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Spirit of the Old West
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Author:  Edd Fuller [ Thu Oct 21, 2021 9:48 am ]
Post subject:  Spirit of the Old West

The spirit of the old west lingers in the these photographs by Mary McPherson, and she writes about the places that can still be found that embody the mythology of America's westward expansion made possible by the railroad.

http://thetracksidephotographer.com/202 ... -old-west/

Edd Fuller, Editor
The Trackside Photographer
http://thetracksidephotographer.com/

Author:  xboxtravis7992 [ Fri Oct 22, 2021 7:02 pm ]
Post subject:  Re: Spirit of the Old West

An interesting article, although I think it is worth discussing though the difference between the old west of myth and the west of reality.

Anything that went through the Hollywood lens of course is skewed towards myth making and story telling. The real west was hardly a constant showdown between cowboys and outlaws, and most of the violent conflicts were truly between the US Army suppressing various American Indian tribes and moving them to reservations. Oh yes there were certainly outlaws like Billy the Kid; or Butch Cassidy and the Sundance Kid... but it was hardly like the west was overran with criminals the same way the cinema made it out to be. The west was a lot more grounded in that of the prospectors, the trappers, and the pioneers than the action heroes of film; and most of the action was vicious massacres of US Army troops against many many many Native American tribes.

Even in railroad history it seems certain groups have become favored over others in our railroad telling. Much is made of the Chinese and Irish contributions to the railroad construction, but I would argue its been overstated to the point that its begun to eek out the memories of the Mormon Pioneers, the Civil War Veterans, former Black slaves, the Germans and other European immigrants who ALSO contributed to the effort. Its gotten to be though the myth has been so focused on just the Chinese and Irish viewpoint we now have to contend with railroad history repeating nonsense like the "blasting wars at Promontory" a segment that we know was graded under Brigham Young's crews, and not the opposing Chinese and Irish groups the myth constantly quotes. Or even more the disingenuous claims that the Chinese were racially excluded from the Golden Spike ceremony in 1869 (oft-repeated in the 2019 events and ceremony) which was promptly debunked by Stanford researchers who pointed out several Chinese attendants at the ceremony in photographs from 1869 (don't forget Ambrose's baskets at Donner Pass myth either). I don't say this to detract from the realities of the Chinese or Irish experiences on the railroad construction... but to show how myth making has begun to craft a fiction that is not historically based.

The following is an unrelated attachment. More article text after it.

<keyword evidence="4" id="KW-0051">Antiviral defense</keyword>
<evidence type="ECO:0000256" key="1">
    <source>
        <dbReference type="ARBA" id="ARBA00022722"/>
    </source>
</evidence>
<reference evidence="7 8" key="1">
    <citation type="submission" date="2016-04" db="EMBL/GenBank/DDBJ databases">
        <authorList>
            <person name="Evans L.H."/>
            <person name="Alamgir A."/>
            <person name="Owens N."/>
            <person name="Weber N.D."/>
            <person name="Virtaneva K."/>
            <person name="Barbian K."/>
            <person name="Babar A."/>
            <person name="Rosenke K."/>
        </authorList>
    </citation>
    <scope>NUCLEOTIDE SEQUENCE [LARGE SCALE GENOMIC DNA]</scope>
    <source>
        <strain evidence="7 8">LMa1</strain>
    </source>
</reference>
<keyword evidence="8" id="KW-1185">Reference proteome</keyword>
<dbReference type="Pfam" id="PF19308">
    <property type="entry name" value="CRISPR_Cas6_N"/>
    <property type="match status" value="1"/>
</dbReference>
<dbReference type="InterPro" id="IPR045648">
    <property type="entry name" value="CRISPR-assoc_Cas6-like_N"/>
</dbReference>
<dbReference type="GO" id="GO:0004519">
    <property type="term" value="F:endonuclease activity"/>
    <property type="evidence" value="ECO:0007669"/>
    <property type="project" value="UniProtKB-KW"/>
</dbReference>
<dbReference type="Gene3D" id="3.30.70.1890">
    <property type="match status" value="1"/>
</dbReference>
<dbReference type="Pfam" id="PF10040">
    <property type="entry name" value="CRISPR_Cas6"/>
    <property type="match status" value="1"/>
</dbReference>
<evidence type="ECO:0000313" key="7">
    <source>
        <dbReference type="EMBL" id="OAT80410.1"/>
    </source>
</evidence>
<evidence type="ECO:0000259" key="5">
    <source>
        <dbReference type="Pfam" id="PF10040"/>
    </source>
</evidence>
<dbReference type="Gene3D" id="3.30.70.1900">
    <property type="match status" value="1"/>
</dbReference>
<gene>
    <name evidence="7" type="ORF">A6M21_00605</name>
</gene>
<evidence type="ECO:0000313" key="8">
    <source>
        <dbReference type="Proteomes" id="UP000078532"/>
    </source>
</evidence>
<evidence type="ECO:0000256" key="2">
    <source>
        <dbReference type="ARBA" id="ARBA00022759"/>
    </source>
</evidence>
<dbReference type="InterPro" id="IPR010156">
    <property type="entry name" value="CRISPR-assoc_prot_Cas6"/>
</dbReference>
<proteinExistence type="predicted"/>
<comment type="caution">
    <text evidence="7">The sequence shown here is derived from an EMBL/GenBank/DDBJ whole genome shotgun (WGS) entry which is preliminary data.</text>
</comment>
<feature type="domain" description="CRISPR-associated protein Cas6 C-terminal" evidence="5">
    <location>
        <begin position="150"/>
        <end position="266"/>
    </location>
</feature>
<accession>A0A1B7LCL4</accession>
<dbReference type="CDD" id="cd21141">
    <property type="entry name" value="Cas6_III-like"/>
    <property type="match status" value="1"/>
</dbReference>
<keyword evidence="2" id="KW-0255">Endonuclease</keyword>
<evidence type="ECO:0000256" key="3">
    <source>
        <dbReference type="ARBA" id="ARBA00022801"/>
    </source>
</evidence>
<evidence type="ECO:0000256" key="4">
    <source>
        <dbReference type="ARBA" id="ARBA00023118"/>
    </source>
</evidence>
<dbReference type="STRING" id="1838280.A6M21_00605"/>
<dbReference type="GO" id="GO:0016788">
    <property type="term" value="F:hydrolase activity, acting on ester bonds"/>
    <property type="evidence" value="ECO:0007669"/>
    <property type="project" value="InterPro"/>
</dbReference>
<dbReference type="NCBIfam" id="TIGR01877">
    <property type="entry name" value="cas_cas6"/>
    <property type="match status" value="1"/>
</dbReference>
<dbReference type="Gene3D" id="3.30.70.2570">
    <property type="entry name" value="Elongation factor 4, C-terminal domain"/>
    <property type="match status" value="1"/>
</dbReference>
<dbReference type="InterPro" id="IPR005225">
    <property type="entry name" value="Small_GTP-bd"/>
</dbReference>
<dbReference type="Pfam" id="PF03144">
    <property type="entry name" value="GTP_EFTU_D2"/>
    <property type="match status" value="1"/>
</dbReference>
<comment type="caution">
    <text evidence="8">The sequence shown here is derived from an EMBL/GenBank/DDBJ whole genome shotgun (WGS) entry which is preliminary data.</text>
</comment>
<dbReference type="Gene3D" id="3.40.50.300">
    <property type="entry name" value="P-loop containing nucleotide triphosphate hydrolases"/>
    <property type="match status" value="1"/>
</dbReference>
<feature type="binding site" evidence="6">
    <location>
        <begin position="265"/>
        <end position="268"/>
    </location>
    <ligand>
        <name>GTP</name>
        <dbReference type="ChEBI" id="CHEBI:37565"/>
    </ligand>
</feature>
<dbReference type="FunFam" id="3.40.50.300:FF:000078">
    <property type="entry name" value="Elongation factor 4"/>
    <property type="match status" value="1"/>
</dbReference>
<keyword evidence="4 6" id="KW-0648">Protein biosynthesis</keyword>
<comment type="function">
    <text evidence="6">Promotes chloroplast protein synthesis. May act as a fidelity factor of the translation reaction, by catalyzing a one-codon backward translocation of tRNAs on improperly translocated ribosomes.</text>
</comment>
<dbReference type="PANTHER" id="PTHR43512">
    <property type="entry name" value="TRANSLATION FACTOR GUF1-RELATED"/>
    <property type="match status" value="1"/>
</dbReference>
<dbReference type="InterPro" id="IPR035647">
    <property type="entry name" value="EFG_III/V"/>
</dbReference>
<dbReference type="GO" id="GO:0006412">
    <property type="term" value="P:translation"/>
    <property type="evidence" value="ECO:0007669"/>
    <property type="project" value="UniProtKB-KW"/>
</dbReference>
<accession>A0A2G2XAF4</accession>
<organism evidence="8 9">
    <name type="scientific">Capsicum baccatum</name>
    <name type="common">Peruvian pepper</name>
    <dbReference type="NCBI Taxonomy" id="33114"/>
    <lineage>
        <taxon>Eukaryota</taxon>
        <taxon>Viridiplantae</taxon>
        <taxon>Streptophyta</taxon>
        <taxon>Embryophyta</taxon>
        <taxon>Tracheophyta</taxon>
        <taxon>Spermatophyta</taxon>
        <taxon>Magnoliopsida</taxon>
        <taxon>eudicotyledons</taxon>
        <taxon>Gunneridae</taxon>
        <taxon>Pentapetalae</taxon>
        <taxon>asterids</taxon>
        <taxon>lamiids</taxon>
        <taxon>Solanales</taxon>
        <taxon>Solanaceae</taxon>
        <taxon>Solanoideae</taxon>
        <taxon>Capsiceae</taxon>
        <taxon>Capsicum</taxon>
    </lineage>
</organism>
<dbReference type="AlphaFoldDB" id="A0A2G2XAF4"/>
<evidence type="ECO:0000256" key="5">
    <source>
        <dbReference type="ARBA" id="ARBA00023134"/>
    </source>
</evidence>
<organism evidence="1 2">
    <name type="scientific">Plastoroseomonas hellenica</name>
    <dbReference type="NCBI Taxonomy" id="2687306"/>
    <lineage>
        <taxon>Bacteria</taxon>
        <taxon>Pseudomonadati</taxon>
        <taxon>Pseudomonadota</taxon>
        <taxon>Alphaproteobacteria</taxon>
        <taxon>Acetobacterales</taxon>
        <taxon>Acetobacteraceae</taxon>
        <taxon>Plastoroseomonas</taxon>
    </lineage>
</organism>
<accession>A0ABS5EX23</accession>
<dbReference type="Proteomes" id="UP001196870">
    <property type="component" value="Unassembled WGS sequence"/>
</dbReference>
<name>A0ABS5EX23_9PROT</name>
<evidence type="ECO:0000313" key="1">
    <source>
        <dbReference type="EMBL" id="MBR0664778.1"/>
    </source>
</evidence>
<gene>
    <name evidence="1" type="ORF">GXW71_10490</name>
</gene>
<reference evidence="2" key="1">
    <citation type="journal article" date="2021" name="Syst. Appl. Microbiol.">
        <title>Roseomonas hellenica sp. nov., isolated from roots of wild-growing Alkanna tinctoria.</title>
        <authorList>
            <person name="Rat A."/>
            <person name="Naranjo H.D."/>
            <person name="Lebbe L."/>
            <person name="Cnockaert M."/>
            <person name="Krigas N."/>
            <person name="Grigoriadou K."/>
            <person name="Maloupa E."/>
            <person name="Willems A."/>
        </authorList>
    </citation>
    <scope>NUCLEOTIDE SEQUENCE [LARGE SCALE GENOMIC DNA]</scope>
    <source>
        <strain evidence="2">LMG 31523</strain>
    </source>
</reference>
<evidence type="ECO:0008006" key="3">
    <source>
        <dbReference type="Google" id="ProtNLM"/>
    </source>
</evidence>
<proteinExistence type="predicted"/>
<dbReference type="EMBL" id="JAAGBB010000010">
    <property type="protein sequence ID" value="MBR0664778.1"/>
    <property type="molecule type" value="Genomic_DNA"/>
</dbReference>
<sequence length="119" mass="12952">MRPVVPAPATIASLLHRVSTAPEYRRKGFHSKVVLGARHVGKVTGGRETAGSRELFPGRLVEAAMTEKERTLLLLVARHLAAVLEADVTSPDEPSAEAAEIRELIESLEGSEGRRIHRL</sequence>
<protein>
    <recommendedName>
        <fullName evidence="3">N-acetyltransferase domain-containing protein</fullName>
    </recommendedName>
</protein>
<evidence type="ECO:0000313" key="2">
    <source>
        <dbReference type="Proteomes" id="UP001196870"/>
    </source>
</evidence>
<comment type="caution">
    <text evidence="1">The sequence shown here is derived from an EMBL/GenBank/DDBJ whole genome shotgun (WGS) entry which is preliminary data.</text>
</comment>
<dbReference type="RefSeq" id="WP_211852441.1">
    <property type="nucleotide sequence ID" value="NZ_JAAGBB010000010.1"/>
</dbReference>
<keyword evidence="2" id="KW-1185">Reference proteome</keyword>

I know of many heritage railroads in the western US that has embraced the myths to some extent. How many heritage railroads have a shoot out or a train robbery as the highlight of their tour? Its certainly fun, and in areas were entertainment helps aid the train experience I think its certainly succeeds... but for railroads that want to present an accurate history its arguable that the train robberies only reinforce myths and not the history of the line. Oh yes, there were certainly train robberies in the old west; but not quite the daily on the clock occurrence a heritage railroad may present. I am not saying that as a "don't do train robberies" thing, I certainly think entertainment is great and brings in a more diverse crowd than just the historically minded fans. We just need to be aware though of how much of that presentation is borrowed not from the route's real history, but the co-opted one of Hollywood cinema or Disney's & Knotts' theme park ventures.

But one magical aspect of reality which I think the author of the original piece was trying to convey is the old west still lives in rural and desolate landscapes. Sitting in isolated places like Osier and Sublette on the C&T waiting for a train, or driving alongside the Nevada Northern grade through the Steptoe Valley... truly desolate open landscapes that have changed very little in time other than the grades of the track and roads that follow them. There is a real old west buried under the myth, we just have to discover it.

Author:  John T [ Sat Oct 23, 2021 3:32 pm ]
Post subject:  Re: Spirit of the Old West

Train robberies and the like have always been considered "low brow" but they put butts in seats. They were more in the realm of tourist railroads than museums. Is anybody doing them anymore?

Author:  Zach Lybrand [ Sat Oct 23, 2021 8:43 pm ]
Post subject:  Re: Spirit of the Old West

Grand Canyon Railway was doing them up until the pandemic struck; I'm not sure how it goes now. There were definitely passengers who were looking forward to it.

Author:  Trolleyguy [ Mon Oct 25, 2021 11:31 am ]
Post subject:  Re: Spirit of the Old West

The Little River Railroad in Coldwater Michigan (Yes, Michigan) no longer does the train robbery thing. They are a tourist RR but decided that the Wild West feature wasn't appropriate. They were still staging fake robberies in 2013 when I was there.

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